Background: Although point-of-care ultrasound can improve patient care and reduce unnecessary downstream costs, few economic models exist on hospitalist use and whether remuneration for imaging could offset equipment costs. As the heart and lungs are commonly examined during admission, we observed the frequency of use and projected fiscal outcomes of point-of-care cardiac ultrasound by an admitting physician carrying a pocket-sized device (PSD).
Methods: We analyzed the unbiased use of a PSD (VScan, GE Healthcare) provided to consecutive senior residents during a night hospitalist rotation in a 300-bed community hospital. All residents had previously completed 1-year of required training in cardiac limited ultrasound examination (CLUE) to augment their bedside diagnostic skills for LV dysfunction, left atrial enlargement, pulmonary edema and effusions, and elevated central venous pressures and were subsequently free to use the PSD at their own discretion during the hospitalist rotation. During a convenience sampling of admitting nights over a year, residents relayed details of consecutive emergency department admissions and their reasons for performing CLUE. Using 3 certified medical billing services as resources, an economic model was created to project billing charges for residents with both high (>50% of admits) and low frequency (<20% of admits) CLUE use, based upon ICD-10 codes for medical necessity and the Medicare allowable for limited echo (CPT 93308-26) and thorax imaging (CPT 76604-26). Total CLUE collections were projected for our hospital’s payor mix by applying the % return on charges for inpatient standard echo interpretations (CPT 93306-26). Pay-off time(T) was defined for the total cost of 1 PSD ($8000) and overhead (15% of returns), for group and individual use.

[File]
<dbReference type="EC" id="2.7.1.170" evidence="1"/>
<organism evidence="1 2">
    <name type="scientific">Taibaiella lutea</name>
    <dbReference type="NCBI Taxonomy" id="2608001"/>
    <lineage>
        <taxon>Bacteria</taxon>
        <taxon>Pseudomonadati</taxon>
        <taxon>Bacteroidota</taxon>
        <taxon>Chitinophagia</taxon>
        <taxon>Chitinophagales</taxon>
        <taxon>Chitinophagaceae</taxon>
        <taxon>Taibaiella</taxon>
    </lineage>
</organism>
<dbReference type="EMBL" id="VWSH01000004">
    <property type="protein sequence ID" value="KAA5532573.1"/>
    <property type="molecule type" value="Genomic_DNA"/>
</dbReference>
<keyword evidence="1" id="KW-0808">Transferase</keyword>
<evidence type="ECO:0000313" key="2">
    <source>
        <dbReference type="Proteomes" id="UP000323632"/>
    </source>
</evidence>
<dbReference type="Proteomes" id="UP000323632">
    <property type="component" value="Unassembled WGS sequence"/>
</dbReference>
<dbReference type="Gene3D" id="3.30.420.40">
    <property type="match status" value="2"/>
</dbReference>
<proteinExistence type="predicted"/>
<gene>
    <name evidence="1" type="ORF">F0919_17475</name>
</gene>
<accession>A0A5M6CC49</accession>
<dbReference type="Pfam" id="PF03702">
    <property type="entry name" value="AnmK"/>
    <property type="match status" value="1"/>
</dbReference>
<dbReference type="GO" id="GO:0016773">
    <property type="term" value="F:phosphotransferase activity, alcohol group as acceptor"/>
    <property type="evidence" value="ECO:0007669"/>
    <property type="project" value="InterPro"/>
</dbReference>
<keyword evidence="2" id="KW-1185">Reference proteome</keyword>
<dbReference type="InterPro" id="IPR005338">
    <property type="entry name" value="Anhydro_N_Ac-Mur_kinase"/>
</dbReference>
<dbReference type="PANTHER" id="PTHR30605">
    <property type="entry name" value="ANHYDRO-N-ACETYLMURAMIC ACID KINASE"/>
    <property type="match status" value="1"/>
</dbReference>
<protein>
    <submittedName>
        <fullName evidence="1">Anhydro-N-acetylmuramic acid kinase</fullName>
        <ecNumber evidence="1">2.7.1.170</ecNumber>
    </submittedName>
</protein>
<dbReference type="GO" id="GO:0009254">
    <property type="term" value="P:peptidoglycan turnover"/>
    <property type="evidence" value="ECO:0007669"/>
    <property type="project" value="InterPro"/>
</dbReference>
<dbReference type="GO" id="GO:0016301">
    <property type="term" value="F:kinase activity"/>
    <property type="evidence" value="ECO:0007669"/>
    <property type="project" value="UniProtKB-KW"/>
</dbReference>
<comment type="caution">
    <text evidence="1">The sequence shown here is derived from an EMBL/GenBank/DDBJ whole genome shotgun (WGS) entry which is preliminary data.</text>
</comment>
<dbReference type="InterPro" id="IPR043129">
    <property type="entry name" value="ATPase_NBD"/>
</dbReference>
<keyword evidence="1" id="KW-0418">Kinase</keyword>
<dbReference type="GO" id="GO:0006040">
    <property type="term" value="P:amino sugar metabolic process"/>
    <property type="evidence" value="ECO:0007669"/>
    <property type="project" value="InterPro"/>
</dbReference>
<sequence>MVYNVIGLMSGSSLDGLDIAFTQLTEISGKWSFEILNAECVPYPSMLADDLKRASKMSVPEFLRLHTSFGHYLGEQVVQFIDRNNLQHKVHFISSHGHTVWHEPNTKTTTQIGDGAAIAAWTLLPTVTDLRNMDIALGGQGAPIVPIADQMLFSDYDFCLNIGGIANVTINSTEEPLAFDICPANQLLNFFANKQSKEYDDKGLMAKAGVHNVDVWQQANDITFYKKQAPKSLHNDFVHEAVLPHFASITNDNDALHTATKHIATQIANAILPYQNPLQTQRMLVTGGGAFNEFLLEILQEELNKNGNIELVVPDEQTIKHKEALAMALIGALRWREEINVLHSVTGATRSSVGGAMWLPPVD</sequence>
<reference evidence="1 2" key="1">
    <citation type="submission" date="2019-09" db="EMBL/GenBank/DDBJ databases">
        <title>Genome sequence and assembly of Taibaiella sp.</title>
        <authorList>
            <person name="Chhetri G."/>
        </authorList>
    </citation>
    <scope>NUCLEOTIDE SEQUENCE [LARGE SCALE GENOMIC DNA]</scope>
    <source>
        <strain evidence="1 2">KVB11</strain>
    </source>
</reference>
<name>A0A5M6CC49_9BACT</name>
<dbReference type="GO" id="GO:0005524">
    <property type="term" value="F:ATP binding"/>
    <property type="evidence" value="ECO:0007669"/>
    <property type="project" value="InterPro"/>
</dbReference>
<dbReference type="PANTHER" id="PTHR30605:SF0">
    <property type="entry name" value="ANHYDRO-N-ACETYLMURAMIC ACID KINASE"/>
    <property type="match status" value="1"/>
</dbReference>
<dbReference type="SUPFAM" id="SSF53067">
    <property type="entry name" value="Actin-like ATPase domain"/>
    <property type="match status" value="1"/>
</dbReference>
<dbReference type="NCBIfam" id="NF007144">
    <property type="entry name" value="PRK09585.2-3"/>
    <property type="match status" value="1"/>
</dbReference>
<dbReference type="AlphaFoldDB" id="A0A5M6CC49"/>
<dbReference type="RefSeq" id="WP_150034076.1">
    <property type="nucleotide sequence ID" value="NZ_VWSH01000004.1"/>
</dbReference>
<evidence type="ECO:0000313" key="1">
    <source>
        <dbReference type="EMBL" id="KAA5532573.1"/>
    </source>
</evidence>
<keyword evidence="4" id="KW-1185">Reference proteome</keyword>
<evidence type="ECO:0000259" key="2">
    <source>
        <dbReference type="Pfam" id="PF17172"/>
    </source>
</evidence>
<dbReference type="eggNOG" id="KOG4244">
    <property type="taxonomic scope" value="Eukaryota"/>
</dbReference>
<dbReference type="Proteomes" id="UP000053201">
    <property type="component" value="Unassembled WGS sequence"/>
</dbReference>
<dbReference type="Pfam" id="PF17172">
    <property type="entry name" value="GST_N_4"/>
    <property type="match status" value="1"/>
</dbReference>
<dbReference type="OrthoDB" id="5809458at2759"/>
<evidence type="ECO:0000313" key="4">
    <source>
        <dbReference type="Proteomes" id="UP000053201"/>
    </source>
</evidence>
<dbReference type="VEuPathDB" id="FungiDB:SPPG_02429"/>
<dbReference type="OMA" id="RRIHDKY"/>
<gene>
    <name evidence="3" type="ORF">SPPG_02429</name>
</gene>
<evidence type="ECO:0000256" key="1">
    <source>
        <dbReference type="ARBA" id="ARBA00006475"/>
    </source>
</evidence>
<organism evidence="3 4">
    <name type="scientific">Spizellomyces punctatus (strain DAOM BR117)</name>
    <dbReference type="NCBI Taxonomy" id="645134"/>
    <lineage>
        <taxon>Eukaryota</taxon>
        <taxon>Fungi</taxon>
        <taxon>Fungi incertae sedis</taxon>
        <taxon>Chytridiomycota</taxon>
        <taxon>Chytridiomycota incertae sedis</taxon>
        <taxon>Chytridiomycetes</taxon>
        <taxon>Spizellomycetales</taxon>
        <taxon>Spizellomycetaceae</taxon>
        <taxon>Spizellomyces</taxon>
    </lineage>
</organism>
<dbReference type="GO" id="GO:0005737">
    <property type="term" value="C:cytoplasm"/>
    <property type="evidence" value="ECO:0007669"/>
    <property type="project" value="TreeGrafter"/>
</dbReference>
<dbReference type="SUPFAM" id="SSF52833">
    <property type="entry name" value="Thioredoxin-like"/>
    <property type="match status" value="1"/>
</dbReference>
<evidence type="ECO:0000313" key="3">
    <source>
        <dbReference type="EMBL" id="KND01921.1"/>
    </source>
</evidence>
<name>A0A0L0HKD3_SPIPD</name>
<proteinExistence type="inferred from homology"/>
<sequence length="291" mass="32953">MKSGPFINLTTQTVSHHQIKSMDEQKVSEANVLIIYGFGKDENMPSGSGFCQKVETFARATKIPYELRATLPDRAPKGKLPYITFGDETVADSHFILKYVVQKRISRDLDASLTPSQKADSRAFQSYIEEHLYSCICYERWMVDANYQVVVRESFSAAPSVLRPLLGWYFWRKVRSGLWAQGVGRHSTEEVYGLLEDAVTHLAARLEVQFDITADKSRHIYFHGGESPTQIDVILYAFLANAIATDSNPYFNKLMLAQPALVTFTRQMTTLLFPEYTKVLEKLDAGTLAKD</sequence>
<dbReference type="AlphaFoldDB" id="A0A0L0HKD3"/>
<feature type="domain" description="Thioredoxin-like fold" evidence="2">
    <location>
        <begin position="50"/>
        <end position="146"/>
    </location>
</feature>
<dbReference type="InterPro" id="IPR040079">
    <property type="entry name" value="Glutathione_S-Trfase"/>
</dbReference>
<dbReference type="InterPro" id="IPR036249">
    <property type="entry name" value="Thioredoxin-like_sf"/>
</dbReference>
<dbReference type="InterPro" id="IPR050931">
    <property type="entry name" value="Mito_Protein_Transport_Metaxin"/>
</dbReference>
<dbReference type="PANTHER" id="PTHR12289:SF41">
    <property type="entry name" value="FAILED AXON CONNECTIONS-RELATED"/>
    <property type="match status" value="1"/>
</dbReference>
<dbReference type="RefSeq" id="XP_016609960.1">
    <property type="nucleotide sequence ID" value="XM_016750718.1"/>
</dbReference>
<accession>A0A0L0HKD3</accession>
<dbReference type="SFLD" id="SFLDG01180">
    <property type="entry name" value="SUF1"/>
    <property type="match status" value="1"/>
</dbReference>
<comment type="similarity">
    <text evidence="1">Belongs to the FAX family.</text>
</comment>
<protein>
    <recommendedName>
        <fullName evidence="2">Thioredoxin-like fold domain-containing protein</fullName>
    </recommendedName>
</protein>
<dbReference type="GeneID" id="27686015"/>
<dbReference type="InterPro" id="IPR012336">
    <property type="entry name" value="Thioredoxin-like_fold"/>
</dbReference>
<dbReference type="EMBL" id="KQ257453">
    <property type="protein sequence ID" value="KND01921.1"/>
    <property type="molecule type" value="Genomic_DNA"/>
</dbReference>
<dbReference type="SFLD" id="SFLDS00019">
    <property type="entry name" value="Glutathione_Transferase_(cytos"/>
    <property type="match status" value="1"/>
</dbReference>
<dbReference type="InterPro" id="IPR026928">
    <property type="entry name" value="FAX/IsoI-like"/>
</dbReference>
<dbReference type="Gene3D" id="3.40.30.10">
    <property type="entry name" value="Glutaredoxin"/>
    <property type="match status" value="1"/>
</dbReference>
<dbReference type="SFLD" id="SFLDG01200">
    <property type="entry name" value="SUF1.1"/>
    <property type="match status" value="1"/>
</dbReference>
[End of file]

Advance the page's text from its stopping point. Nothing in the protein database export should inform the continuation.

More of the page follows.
Results: Over the 77 shifts, 19 residents performed 138 CLUEs on 378 admissions (4.9/shift) for a mean(±SD) usage of 37.2±19.9% (range: 13.3-89%). Projecting a volume of 14.7 admits/d and use of 1 shared device, modeling predicted $5132/mo could be collected, or $31/use, and T=1.6 mo. Low and high frequency use earned $2385/mo and $7879/mo with T=3.4 and T=1.0 mo, respectively (Graph). With our hospital’s payors % return of 85% for echo, T=1.7 mo. Sensitivity analysis that varied only % return (50%-95%) and physician usage (20%-60%) resulted in a T range of 1.0-6.3 mo. For an individual hospitalist working 15 shifts/mo, mean T =10mo (range 6.1-38mo).
Conclusions: Remuneration for a cardiopulmonary limited ultrasound exam using a pocket-sized device on hospital admissions could pay off equipment costs at 1.6 months for group use and 10 months for individual use. Future studies could include PSD use in other organ systems and address the wide variation of physician usage.